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Research Handbook on Teachers of Color

Teachers of color are under-represented in public schools across America, yet research over decades has indicated their positive impact on students. A first-of-its-kind research handbook, set to be published in 2020, will address key issues and obstacles to ethnic and racial diversity in the teaching ranks such as recruitment and retention, professional development and the role of minority-serving institutions. The “Handbook of Research on Teachers of Color” — co-edited by UH College of Education Associate Professor Conra Gist and University of California, Berkeley Assistant Professor Travis Bristol — is designed to be an important resource for scholars, practitioners and policymakers and a launching pad for discussion and change.

UH administration building

RESEARCH CONVENING

Leading scholars in the field will present their research on teachers of color during a two-day convening at the University of Houston Nov. 12-13, 2018. The event, supported by an American Educational Research Association Conference Grant, will give researchers an opportunity to collaborate and connect with local stakeholders.

Explore the convening agenda and learn more about Houston, the nation’s fourth-largest city.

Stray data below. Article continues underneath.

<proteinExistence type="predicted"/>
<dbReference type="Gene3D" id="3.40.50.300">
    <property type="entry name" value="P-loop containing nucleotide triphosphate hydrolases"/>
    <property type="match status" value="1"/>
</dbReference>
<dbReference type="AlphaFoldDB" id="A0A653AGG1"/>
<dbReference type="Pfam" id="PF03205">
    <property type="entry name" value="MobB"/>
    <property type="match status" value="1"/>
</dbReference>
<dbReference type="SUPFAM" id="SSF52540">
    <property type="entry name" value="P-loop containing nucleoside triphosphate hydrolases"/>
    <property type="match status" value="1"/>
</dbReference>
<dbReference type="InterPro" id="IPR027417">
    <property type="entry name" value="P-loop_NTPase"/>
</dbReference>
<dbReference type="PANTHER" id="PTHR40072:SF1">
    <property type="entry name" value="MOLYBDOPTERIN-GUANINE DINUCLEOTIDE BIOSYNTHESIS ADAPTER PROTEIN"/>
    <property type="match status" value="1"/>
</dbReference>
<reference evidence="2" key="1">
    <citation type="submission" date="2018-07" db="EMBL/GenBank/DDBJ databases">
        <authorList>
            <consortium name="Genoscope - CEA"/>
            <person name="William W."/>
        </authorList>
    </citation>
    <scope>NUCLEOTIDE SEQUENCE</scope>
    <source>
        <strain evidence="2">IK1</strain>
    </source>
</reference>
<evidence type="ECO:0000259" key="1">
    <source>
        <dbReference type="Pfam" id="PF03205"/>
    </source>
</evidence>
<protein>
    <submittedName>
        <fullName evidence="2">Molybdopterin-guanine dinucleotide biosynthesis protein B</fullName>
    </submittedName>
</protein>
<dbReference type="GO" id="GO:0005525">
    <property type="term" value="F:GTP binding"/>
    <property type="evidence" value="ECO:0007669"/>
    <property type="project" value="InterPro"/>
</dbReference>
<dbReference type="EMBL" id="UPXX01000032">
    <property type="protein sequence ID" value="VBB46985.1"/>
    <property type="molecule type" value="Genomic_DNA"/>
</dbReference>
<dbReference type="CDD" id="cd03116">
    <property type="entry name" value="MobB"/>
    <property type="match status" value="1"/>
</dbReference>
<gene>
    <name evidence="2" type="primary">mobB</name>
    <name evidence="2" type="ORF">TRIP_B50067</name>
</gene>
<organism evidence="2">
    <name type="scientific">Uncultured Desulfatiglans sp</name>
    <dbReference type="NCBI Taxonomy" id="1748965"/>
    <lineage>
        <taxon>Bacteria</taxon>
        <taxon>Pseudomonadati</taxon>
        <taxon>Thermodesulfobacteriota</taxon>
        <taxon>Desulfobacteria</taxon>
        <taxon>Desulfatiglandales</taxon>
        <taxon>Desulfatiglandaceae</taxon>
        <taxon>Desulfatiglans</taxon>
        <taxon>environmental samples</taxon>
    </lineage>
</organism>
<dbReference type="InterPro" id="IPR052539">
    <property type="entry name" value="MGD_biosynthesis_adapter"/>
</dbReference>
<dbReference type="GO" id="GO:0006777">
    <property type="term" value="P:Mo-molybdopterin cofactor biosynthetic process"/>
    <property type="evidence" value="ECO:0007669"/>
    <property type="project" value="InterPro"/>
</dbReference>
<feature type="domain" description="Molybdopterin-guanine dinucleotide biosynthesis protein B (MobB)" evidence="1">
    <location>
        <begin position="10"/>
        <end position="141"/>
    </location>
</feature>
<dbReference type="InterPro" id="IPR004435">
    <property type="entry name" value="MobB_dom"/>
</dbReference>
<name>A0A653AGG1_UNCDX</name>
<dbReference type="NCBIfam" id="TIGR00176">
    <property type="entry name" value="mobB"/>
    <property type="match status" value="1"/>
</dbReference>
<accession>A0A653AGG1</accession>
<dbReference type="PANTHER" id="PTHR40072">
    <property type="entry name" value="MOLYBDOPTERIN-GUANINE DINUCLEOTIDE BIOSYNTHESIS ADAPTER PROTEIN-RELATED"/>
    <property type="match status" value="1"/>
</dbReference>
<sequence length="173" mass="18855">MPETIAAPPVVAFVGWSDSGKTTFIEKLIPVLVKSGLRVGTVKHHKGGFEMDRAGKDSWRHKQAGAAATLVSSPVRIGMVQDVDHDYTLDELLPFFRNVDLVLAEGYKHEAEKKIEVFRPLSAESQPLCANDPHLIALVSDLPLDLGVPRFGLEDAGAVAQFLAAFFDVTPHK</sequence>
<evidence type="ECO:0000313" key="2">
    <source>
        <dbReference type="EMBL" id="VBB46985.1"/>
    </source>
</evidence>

Questions? Email Conra Gist at cdgist@uh.edu.

Diversity GAP in U.S. Public Schools

  • 80%White teachers
  • 49%White students
  • 7%Black teachers
  • 16%Black students
  • 9%Hispanic teachers
  • 26%Hispanic students
  • 2%Asian teachers
  • 5%Asian students

The Team

Handbook Co-Editors

Conra D. Gist
University of Houston
cdgist@uh.edu

Gist, an associate professor of teaching and teacher education at the UH College of Education, is the award-winning author of “Preparing Teachers of Color to Teach: Culturally Responsive Teacher Education in Theory and Practice” (Palgrave, 2014) and editor of “Portraits of Anti-Racist Alternative Routes to Teaching in the U.S.: Framing Teacher Development for Community, Justice, and Visionaries” (Peter Lang, 2017).

Gist’s current projects include guest editing a 10-year retrospective issue of Teacher Education Quarterly on grow-your-own programs. She also serves as lead principal investigator on several research projects. These include a national study on homegrown programs and black teachers funded by a 2016 Spencer/National Academy of Education Postdoctoral Fellowship and a project exploring the teaching and learning experiences of teachers of color funded by a 2015 American Educational Research Association Service Grant. She also has chaired the Diversified Teaching Workforce Topical Action Group for the American Association of Colleges for Teacher Education for the last three years.

Travis J. Bristol
University of California, Berkeley
tjbristol@berkeley.edu

Bristol is an assistant professor in the Graduate School of Education at the University of California, Berkeley. He is a former high school English teacher in New York City public schools and teacher educator with the Boston Teacher Residency program. His research is situated at the intersection of policy and practice and is centered on three interrelated strands: district and school-based practices that support teachers of color; national, state and local education policies that enable and constrain the workplace experiences and retention for teachers of color; and the intersection of race and gender in schools.